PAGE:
Raising the bar a notch or two higher in its rivalry with Android and the Open Handset Alliance, a newly enlarged LiMo Foundation on Monday rolled out the first LiMo-compatible handsets and announced its software development kit (SDK) strategy.
Orange and Access are among nine new members that have just recently joined the LiMo Foundation, which unveiled 18 LiMo handsets from seven different vendors at the Mobile World Congress in Barcelona. The group’s SDK strategy, meanwhile, will encompass Native, Java and Webkit SDKs.
“With the lineup of prestigious mobile industry leaders and innovators that now stands behind the platform, LiMo is positioned at the heart of an open mobile ecosystem that will connect developers with mobile consumers across all markets,” said Morgan Gillis, executive director of the LiMo Foundation. “LiMo’s open approach and broad SDK strategy recognize the diverse strengths and talents of existing open developer communities — empowering a diverse set of developers to innovate successfully within the mobile communications marketplace.”
Though the LiMo Foundation started off with just six founding members when it was launched in January of last year, the new additions to its membership have swelled its ranks to 32. Included in this newest wave are AMD, FueTrek, Open-Plug, Renesas Technology, Samsung SDS, SoftBank and STMicroelectronics, as well as Access and Orange.
Included among the 18 commercial LiMo handsets announced were the Moto U9, Moto Z6w, Rokr Z6, Razr2 V8, Razr2 V8 Luxury Edition and Rokr E8 from Motorola; the NTT DoCoMo FOMA N905i, FOMA N905iμ, FOMA N705i and FOMA N705iμ from NEC; the NTT DoCoMo FOMA P905i, FOMA P905iTV, FOMA P705i and FOMA P705iμ from Panasonic Mobile Communications; and the SGH-i800 from Samsung.
Prototype and reference handsets announced include the LG LiMo Phone from LG Electronics, the OPAL(m) from Aplix and the Purple Magic from Purple Labs.
The LiMo Platform is a modular, plug-in-based, hardware-independent architecture built around an open operating system, with a secure run-time environment for support of downloaded applications. The first release of the LiMo Platform will be available in March, the group announced last week, while the application programming interfaces (APIs) are already available.
LiMo’s SDK suite, which will roll out beginning in the second half of this year, will provide common, Eclipse-based tooling environments to support the development of software for LiMo handsets coming to market starting in the fourth quarter of this year, the foundation announced.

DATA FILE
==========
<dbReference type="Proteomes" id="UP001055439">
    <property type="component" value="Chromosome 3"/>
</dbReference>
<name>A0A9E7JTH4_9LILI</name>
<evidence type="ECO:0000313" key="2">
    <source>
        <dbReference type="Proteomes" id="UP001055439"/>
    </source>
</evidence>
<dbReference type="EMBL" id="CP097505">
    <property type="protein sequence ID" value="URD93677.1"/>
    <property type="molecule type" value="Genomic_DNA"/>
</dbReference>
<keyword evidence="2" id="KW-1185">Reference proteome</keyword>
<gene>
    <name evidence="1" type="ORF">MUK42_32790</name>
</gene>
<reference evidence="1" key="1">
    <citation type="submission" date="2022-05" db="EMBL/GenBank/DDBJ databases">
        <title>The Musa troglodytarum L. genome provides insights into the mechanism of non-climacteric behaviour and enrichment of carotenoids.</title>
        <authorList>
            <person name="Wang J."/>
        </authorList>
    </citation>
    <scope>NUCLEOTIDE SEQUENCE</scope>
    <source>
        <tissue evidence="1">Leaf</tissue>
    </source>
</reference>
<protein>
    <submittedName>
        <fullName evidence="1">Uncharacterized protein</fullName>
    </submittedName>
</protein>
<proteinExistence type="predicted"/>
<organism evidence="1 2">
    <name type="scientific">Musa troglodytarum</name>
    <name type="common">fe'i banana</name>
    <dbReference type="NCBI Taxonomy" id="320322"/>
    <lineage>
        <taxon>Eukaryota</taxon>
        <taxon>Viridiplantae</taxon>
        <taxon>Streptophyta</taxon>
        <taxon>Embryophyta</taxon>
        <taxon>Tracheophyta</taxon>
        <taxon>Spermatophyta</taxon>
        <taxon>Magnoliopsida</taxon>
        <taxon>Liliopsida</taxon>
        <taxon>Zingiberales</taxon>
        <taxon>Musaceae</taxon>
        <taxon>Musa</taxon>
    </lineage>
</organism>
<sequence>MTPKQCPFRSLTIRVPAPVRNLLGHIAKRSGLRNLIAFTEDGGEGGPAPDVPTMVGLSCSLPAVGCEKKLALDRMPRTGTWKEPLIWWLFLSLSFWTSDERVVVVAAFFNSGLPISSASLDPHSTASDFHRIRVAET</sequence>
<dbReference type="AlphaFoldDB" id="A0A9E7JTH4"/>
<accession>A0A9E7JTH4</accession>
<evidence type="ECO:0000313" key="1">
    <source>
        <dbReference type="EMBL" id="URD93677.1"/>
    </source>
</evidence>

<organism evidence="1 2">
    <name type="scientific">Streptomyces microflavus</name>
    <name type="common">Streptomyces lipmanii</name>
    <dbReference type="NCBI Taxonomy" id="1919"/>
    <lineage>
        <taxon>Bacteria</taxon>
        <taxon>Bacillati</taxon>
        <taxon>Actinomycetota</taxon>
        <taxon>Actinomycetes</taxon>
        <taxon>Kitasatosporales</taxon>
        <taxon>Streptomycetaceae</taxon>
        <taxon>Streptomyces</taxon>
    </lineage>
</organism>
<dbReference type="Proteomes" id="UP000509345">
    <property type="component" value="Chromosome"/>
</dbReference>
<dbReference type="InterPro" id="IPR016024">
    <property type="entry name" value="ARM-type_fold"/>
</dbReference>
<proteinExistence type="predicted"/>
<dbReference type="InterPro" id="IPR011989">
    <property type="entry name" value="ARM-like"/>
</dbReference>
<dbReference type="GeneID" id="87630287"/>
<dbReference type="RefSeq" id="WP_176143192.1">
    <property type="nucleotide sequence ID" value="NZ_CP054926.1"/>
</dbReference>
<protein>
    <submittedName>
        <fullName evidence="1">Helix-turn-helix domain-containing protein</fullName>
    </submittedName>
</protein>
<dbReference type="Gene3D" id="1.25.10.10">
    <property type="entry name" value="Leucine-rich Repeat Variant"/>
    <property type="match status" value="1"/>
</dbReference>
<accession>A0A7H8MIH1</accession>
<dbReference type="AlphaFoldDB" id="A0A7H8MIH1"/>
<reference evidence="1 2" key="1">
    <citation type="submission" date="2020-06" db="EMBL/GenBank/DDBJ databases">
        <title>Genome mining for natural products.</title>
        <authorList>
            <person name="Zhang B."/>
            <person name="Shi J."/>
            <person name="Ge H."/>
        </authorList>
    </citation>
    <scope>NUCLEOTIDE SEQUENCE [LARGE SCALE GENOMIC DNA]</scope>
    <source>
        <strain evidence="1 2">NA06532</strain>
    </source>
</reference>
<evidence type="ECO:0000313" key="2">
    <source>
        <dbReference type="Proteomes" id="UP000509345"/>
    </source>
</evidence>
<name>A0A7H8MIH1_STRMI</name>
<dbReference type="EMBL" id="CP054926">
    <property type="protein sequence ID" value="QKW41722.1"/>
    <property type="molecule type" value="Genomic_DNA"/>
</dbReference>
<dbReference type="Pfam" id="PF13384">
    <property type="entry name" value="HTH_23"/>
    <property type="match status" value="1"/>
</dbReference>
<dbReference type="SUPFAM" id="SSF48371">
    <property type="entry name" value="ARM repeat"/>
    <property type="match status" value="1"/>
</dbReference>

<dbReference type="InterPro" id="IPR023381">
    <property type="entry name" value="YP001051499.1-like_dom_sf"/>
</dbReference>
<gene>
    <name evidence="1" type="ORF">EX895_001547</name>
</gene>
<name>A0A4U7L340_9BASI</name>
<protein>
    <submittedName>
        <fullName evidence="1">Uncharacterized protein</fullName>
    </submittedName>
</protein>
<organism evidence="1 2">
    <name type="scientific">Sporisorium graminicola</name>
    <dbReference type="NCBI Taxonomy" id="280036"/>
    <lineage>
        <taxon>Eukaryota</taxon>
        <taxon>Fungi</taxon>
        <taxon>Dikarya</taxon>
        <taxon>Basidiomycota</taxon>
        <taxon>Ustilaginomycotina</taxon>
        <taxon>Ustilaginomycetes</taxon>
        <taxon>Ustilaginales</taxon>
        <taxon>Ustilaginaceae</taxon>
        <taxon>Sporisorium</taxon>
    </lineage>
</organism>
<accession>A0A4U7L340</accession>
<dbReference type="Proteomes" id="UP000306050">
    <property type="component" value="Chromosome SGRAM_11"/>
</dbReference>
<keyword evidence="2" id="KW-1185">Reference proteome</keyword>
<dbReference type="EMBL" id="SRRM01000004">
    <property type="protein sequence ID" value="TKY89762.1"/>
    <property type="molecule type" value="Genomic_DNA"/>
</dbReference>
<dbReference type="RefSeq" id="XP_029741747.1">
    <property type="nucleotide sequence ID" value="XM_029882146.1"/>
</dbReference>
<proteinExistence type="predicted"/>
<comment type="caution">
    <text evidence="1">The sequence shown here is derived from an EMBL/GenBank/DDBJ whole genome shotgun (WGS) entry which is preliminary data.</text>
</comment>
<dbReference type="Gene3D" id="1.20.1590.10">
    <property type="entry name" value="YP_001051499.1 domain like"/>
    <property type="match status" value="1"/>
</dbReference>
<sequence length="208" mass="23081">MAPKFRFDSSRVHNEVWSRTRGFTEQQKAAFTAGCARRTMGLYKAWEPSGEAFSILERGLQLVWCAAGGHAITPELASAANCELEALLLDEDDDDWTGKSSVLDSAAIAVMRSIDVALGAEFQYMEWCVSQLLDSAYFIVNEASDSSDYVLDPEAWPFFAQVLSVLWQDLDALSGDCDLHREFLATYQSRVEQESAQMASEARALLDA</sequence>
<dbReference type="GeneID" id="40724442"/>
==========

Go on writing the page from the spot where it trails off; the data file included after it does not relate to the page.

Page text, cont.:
The suite will enable mobile software suppliers to concentrate on developing their own value-added technologies while allowing developers to work with advanced programming models within an open-source environment.
The SDK suite is being readied by LiMo board members including Access, Aplix, Azingo, Motorola and Wind River, and other SDK partners will be announced in the near future, the group said.
The Google Aura
Even as LiMo touted its new wares, of course, other handset makers at the Mobile World Congress were showing prototype mobile phones running Android, the competing open mobile platform from Google and the Open Handset Alliance (OHA).
Several companies are members of both the LiMo Foundation and the OHA, and how the competition between these two platforms will play out is still far from certain.
“What Android and the OHA have behind them is the Google phone aura,” Chris Hazelton, senior analyst for mobile device technology and trends with IDC Research, told LinuxInsider. “Despite the fact that there are no Google phones yet, it’s being built up to be a strong competitor to Apple’s iPhone.”
With LiMo, on the other hand, “whereas the phones we’re seeing from them are good, they’re not seen as iPhone competitors,” Hazelton added. “Because of that and because of Android’s potential, the players that are currently in both LiMo and OHA may move more of their efforts to OHA as the developer community starts to solidify — especially with the Google SDK contest coming in April,” he said.
Indeed, the LiMo announcements are “a nice step for the foundation, which hasn’t had a whole lot to crow about until now,” Neil Strother, an analyst for mobile marketing and media with JupiterResearch, told LinuxInsider.
Even so, however, “I wouldn’t get too excited because the winds blow fast and furious and are not always predictable in the mobile operating system space,” Strother said. “This doesn’t mean they’re going to own the world. They’re ahead of Android, but then again, they’re not Google.”
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